Agriculture Secretary Tom Vilsack and U.S. Trade Representative Ron Kirk today confirmed Russia's suspension of all U.S. meat imports on concerns of ractopamine, noting the U.S. is "very disappointed" with the decision.
"Russia has disregarded the extensive and expert scientific studies conducted by the international food safety standards body, the Codex Alimentarius Commission, which has repeatedly concluded that animal feed containing the additive ractopamine is completely safe for livestock and for humans that consume their meat," Kirk and Vilsack wrote in a joint statement Tuesday.
The trade suspension comes just months after Russia's accession into the World Trade Organization, which recognizes Codex approval of ractopamine.
"Russia's failure to adopt the Codex standard raises questions about its commitment to the global trading system," Kirk and Vilsack wrote. "Despite repeated U.S. requests to discuss the safety of ractopamine, Russia has refused to engage in any constructive dialogue and instead has simply suspended U.S. meat imports. The United States calls on Russia to restore market access for U.S. meat and meat products immediately and to abide by its obligations as a Member of the World Trade Organization."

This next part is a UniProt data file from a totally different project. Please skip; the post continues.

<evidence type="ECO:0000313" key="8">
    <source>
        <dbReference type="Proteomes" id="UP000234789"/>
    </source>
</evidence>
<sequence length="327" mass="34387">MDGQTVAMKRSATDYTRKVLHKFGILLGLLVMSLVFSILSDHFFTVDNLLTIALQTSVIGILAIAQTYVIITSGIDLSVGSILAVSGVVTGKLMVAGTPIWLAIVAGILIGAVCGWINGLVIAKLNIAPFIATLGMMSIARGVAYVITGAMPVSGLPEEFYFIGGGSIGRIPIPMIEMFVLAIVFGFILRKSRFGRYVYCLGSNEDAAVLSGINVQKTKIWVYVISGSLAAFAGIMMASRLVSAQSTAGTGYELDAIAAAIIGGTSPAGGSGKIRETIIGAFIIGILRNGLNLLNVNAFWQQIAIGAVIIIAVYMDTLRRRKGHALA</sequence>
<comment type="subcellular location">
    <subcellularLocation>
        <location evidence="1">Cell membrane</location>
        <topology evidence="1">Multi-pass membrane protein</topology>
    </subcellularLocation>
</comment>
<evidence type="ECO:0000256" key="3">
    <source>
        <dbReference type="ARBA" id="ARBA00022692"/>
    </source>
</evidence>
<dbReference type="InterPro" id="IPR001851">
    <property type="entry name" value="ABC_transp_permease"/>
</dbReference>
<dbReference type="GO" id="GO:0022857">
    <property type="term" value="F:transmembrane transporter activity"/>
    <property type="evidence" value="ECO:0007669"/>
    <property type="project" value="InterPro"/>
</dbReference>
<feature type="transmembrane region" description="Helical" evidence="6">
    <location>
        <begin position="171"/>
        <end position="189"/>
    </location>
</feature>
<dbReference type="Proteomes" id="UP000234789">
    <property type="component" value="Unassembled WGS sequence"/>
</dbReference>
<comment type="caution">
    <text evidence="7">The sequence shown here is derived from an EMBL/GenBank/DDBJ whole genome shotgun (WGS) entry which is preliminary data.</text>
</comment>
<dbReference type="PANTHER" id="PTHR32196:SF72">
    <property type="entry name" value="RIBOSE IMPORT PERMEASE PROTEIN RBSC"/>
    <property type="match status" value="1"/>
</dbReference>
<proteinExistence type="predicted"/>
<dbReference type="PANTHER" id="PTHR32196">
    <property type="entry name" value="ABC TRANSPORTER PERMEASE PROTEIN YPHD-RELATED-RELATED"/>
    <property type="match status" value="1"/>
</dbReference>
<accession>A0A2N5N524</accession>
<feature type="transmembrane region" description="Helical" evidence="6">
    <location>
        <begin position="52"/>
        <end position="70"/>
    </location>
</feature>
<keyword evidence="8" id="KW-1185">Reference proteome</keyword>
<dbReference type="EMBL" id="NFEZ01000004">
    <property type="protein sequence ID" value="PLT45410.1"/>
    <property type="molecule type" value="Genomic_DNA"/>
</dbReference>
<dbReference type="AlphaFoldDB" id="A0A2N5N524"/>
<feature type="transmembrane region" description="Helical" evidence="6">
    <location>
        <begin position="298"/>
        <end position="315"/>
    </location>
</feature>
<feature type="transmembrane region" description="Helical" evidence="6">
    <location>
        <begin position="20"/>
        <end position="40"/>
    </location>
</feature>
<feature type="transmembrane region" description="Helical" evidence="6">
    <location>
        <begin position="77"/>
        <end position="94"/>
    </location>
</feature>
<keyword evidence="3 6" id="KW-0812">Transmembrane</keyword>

Russia first announced in December that it would require testing of U.S. meat exports to ensure all meat was free of the feed additive. At the time, the U.S. Trade Representative's office said it was "very concerned" with the testing protocol and that it appeared to be inconsistent with WTO member obligations.
International standards for ractopamine – which is used to promote leanness in pork and beef – were officially approved in July, 2012. After the approval was announced, ag groups said it would ensure countries use only science-based standards to regulate the meat trade.
One of those groups, the National Pork Producers Council, also praised the decision but foreshadowed a possible Russia retaliation.
"U.S. pork producers are very disappointed with the continued opposition to ractopamine for reasons other than scientific ones from several countries, particularly Russia," NPPC President R.C. Hunt said in a July, 2012 statement. "Given Russia's intransigence on ractopamine, we're concerned about its commitment to WTO principles."